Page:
What is Homesteading
When you hear the word homesteading, you might imagine the original pioneers in the 1800's or earlier making their mark on the new land. Well, that is true. But we are in a new century and that term has taken on a different meaning over the last few decades.
Beginning in the late fifties and early sixties a move toward a simplier life led many to abandon the city life and get back to their roots. Many people jumped all in. They sold all they had, bought some property, either built a home or fixed up the one on the land, and tried to work the land. This worked for many people and for some who were not prepared for the reality of it it did not.
Today, some people are still following that model of homestead which includes your own garden, plowing the land for crops, raising bees, maybe even going off the grid totally and living with no electricity. For others that desire that simplier life, that might be too much. So, on the other end of the homesteading spectrum are the urban homesteaders. They are the ones still living in the city and still managing to touch base with the simple life. They are managing to raising small gardens, make their own cleaning solutions, and washing clothes by hand.
No matter where you live, a version of homesteading could work for you.
So Why Homestead?
Why would anyone want to homestead?
There are a multitude of reasons for this.
- Economical hardship
- Desire to get out of the rat race
- Go really green
- Prepare for worse times
- Love to make things with your hands
- Better environment for children
- Looking for more out of life.
Because of the various reasons a homesteader could give you, you never can tell what could be calling you.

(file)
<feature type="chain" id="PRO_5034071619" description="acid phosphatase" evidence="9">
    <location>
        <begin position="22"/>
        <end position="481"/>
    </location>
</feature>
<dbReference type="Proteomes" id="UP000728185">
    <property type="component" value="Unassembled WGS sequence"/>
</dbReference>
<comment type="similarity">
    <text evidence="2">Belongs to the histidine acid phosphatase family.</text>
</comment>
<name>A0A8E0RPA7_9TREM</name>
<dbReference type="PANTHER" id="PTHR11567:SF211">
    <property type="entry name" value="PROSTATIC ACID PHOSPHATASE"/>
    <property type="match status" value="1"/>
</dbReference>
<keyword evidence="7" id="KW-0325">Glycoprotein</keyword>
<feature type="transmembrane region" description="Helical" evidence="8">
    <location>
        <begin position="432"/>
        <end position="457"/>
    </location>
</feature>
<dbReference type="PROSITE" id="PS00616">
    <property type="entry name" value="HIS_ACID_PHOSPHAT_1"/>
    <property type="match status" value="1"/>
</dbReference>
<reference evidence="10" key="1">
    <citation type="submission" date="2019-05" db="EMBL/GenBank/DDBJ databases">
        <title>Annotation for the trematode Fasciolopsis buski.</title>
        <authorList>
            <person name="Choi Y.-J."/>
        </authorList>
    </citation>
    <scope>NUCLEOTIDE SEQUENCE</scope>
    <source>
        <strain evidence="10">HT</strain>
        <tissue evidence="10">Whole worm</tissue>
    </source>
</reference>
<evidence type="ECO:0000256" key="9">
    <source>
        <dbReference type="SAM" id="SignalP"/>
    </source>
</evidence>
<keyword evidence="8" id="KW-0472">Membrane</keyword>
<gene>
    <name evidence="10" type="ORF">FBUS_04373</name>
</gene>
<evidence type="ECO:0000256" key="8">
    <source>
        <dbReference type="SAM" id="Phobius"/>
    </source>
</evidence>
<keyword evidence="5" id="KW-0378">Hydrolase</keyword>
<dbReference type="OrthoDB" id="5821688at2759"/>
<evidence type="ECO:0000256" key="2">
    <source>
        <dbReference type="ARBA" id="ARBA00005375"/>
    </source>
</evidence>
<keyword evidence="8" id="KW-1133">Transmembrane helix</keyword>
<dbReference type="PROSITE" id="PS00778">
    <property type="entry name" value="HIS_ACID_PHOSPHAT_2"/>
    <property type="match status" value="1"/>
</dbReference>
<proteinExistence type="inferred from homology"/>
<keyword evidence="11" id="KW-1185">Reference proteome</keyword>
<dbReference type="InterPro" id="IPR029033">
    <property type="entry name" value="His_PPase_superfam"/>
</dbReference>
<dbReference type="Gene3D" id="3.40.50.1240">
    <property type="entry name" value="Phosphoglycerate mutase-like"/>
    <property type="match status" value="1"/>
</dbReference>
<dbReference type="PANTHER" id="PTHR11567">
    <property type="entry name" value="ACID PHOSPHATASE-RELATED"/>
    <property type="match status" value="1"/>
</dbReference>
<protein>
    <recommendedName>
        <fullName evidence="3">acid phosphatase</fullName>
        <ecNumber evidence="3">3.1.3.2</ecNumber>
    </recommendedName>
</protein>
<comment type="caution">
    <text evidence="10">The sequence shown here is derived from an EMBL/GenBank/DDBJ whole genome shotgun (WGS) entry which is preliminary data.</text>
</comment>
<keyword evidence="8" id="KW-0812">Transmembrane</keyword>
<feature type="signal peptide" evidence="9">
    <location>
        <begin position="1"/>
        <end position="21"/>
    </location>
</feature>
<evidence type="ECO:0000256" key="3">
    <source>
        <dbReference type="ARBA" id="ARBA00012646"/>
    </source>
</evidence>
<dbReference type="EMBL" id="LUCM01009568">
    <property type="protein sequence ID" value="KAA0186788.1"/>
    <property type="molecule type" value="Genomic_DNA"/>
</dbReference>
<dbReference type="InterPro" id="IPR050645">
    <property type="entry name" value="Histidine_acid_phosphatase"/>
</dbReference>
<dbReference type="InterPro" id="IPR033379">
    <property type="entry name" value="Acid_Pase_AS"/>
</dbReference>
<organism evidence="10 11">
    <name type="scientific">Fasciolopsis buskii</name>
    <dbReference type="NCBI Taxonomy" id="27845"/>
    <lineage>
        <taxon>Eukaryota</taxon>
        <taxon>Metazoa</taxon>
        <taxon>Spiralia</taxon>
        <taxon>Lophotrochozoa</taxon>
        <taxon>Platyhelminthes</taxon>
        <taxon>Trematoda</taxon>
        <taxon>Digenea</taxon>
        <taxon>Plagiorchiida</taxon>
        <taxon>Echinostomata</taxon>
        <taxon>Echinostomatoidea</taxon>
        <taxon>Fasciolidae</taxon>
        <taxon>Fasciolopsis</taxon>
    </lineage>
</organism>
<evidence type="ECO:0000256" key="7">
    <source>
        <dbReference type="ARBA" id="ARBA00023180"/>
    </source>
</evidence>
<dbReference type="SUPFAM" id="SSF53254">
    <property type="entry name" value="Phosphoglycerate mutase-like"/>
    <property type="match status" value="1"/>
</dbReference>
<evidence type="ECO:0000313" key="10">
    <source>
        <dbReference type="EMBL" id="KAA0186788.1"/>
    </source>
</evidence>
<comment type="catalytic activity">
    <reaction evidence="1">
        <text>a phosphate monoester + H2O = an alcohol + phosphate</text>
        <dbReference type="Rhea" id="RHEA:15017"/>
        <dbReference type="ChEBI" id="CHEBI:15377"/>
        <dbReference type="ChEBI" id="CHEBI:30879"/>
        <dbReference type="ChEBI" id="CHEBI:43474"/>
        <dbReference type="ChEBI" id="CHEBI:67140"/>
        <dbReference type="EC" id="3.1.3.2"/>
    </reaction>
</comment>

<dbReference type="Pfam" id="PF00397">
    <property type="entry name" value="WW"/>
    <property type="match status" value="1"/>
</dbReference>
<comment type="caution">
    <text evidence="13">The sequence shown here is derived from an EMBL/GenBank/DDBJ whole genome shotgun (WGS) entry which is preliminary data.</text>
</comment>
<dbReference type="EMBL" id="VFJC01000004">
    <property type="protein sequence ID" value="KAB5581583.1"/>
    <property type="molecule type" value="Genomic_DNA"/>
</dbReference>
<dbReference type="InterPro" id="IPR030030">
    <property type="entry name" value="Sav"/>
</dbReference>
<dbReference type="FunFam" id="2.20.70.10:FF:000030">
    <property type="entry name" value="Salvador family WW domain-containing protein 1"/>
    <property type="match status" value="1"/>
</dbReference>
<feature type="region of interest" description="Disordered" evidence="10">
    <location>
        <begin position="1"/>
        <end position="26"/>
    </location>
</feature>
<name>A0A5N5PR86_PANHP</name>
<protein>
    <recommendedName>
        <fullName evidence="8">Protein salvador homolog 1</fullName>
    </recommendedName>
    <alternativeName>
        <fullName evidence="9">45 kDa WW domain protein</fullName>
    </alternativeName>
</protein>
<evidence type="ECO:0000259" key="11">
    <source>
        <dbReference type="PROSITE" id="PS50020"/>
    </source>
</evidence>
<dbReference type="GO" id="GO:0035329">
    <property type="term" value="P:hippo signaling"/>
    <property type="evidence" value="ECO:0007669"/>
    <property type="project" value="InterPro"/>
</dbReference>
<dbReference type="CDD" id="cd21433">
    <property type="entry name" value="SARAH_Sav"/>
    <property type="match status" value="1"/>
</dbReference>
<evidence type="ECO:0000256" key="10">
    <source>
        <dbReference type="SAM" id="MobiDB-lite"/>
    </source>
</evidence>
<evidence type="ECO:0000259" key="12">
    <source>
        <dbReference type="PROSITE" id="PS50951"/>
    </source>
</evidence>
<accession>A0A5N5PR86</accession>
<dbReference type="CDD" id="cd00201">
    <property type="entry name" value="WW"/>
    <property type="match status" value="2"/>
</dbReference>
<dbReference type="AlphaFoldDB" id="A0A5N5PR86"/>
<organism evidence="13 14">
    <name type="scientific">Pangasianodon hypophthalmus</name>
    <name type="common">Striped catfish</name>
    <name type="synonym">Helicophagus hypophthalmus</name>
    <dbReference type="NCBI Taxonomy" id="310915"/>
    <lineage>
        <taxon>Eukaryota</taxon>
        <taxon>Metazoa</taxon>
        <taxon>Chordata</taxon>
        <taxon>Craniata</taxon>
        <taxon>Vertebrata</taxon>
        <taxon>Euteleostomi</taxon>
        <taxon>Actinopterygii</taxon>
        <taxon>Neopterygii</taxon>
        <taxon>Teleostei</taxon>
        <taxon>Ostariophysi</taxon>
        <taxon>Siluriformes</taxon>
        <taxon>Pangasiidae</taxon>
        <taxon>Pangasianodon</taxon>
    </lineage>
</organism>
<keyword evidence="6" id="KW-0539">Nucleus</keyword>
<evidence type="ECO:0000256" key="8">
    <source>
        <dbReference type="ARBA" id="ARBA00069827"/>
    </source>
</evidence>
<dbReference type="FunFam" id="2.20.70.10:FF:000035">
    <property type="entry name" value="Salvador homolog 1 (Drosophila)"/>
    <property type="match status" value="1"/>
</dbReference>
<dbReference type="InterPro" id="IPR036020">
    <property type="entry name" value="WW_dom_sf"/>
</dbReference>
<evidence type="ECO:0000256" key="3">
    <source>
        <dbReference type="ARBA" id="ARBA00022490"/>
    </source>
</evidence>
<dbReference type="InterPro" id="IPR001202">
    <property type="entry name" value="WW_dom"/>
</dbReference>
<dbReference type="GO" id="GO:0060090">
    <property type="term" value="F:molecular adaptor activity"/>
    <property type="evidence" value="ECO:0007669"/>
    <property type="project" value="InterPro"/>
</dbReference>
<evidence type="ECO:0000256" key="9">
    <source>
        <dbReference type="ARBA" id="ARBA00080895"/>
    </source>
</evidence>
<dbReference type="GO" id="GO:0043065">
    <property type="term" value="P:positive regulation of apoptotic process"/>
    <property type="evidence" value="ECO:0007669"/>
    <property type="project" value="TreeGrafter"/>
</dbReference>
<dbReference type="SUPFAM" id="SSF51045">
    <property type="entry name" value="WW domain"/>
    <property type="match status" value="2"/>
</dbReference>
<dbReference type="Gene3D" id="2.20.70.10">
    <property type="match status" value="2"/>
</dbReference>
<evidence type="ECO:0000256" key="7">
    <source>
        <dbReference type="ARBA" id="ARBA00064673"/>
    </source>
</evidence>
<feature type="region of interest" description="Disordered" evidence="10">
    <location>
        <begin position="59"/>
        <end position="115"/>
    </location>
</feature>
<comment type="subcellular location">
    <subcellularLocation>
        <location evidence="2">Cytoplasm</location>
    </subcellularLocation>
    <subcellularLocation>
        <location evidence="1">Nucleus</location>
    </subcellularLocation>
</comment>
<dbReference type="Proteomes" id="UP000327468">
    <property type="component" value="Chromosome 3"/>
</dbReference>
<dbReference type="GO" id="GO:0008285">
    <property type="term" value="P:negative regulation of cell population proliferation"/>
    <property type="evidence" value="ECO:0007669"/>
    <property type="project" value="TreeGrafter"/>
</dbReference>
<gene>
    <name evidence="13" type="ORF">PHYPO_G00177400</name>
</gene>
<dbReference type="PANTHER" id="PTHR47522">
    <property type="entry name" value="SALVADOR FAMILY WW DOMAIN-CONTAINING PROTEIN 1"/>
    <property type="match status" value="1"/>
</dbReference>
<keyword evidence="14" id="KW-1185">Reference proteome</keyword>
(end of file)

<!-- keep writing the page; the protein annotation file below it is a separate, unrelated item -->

The homesteader out there could be classified as follows:
- All Out Homesteader - these have decided to forsake all modern conviencies and go off the grid - very much like the Amish
- Mostly Homesteader - I see these as more like my parents were - farmers trying to earn a living off the land and making do with as little as they can.
- Sort of Homesteader - Those that periodically take a stab at it thinking that next will be easier.
- Gradual Homesteader - Or the Beginner Homesteader - this is us. We are going about it gradually. Might not end up as an "All Out" one, but we want to see what we can do and do it slowly.
Homesteading has several benefits:
- Going green - many feel like this is the only way to really go green and help the environment.
- Home grown Values - if you have children, maybe homeschooling and raising them on a homestead instills strong values.
- Money - not making money exactly, but saving money - so many thing we can do the old-fashioned way to save that hard-earned cash.
- Money - ok, maybe to make money - make your products and sell them.
- Fun - a few of us nuts think that this kind of thing is fun.
How can You Homestead?
To answer that question, depends a little on where you live. You can jump in with both feet or do it gradually as you understand it.
Here are some ideas of what you can do:
- Grow your own vegetables - you can do that about anywhere even on a patio. Don't let that be an excuse.
- Wash you clothes by hand - doesn't cost much and can make you feel good to see those clean clothes flapping in the breeze.
- Use hurricane lamps - keep the electricity turned off and use those lamps - it is much cheaper and gives a relaxing feel to any room.
- Take up beekeeping - if you do enough research, this can be a lucrative pasttime - if you are not allergic (which means I will never do it).
- Making your own soaps -another fun hobby that gives you an artistic outlet while supplying a need to your family.
- Making your own cleaning supplies - better for the environment and your pocket.
- Raise chickens - many homesteaders do this even in the city!!!!! Check your local laws regarding this.
- Grow and use your own natural remedies - where do you think that the original meds came from? Scientists now are seeing value in those old foolish remedies.
- Raise goats/sheep - you get your own milk, make some cheese, and keep your lawn mowed. What more could you ask for.
- Spinning - take your fibers from your livestock and spin some yarn. This can go for high prices.
- Angora rabbits - easy to raise and the fur off of them is the softest thing I've ever felt.
- Worms - yes, worms. Worms eat your garbage (ok, the non-proten organic garbage) and give you a present back in vermipost. Give them your coffee grinds, egg shells, yard waste, newspapers and they give you some of the best nutrients for your garden. And you get to go fishing totally free once in a while.
- Cook on a wood stove - nothing says getting back to the pioneer days than cooking on a wood stove. People are doing it. It is not just a legend.